PTPA #005: Improve your Product Sense in less than 5 minutes

Sep 17, 2022

Read Time: 5 minutes


You'll do many activities on your journey to find your new (or first!) Product Manager role, and the time it takes for each activity will vary widely.

In today's article, I will share with you one thing you can do for 5 minutes or less to practice your product sense and get used to analyzing new products.

The goal of this is to answer 3 key questions that can give us a rough idea of whether the product is really a good product or just an idea badly executed:

  1. Who is the product intended for? (Customers/Users)
  2. What Problem is it trying to solve? (Customer Pain-Points)
  3. Is the solution proposed better (easier/faster) than other alternatives? (Value Proposition)

Is this exercise going to be perfect? Absolutely not. This will also not tell you whether you should invest in a product.

Think of this exercise as going to the gym: you'll train a few muscles so that it becomes easier every day to analyze products, including on the day of your interview. 

Let me show you the breakdown of this process.


1. Choose a product

I recommend doing this exercise with products that you've never heard about before. To pick Products, I typically use two websites:

  • Indiegogo
  • Product Hunt

To find good products to analyze, I recommend filtering for a topic you are interested in and sorting by date (Product Hunt), or by launching soon (Indiegogo).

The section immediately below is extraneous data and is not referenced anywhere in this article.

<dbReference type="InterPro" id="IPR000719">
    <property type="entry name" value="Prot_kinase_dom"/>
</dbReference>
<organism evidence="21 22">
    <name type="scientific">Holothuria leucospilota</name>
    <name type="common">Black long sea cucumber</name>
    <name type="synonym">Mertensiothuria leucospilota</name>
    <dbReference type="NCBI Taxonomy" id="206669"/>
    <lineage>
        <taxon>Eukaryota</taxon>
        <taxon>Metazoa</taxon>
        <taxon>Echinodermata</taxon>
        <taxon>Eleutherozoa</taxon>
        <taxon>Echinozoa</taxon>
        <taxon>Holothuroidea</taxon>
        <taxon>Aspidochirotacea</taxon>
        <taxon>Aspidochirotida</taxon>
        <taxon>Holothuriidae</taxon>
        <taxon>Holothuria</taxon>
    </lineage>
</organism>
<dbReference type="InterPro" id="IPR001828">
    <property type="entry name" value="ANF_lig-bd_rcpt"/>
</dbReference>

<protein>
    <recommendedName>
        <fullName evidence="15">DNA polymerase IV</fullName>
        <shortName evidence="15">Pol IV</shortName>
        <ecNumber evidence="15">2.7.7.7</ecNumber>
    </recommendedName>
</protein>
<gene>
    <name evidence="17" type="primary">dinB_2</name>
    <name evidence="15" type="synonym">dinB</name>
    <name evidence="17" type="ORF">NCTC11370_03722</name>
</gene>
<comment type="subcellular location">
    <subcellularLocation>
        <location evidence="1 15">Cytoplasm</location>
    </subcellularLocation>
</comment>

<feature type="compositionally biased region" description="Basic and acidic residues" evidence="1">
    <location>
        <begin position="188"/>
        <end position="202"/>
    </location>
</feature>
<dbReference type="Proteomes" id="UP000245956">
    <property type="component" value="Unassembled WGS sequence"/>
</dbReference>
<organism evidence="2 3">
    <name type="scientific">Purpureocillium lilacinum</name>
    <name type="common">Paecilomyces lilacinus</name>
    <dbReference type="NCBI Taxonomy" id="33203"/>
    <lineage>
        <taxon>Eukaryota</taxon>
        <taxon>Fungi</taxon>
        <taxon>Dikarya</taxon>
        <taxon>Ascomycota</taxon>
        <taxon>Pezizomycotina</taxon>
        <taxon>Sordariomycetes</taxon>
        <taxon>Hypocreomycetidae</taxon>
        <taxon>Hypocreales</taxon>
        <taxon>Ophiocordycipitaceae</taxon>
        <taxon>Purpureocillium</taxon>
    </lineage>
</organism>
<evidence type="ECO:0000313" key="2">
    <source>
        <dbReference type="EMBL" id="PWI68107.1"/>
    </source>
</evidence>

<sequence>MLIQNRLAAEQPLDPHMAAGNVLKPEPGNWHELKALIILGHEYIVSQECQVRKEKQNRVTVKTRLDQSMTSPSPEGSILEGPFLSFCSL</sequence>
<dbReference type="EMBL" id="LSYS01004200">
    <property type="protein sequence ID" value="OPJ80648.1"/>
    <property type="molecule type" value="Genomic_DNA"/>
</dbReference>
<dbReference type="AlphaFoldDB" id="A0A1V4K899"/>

This will ensure that you see products that are not yet on the market or "validated" by the community, really putting you up for a challenge.

From the list of products, pick one that catches your attention.

It doesn't matter if it's an app, a physical product, or a website. You can take the time to do them all in a matter of a few minutes.

Here's an example, the FocusOn Glasses Wearable Hands-Free Device Control.


And now that we have a product, let's answer the 3 questions to determine whether this is potentially a good product.


2. Who is the product intended for? (Customer/Users)

Take a look at the descriptions, videos, and everything else the developers of this product have shared on the website.

Use the content to identify who are they targeting.

For example, in the case of these smart glasses, they are targeting everyone and anyone in the world who has any problem. Right away we can spot problems with this product. It's not intended for anyone in particular with specific problems.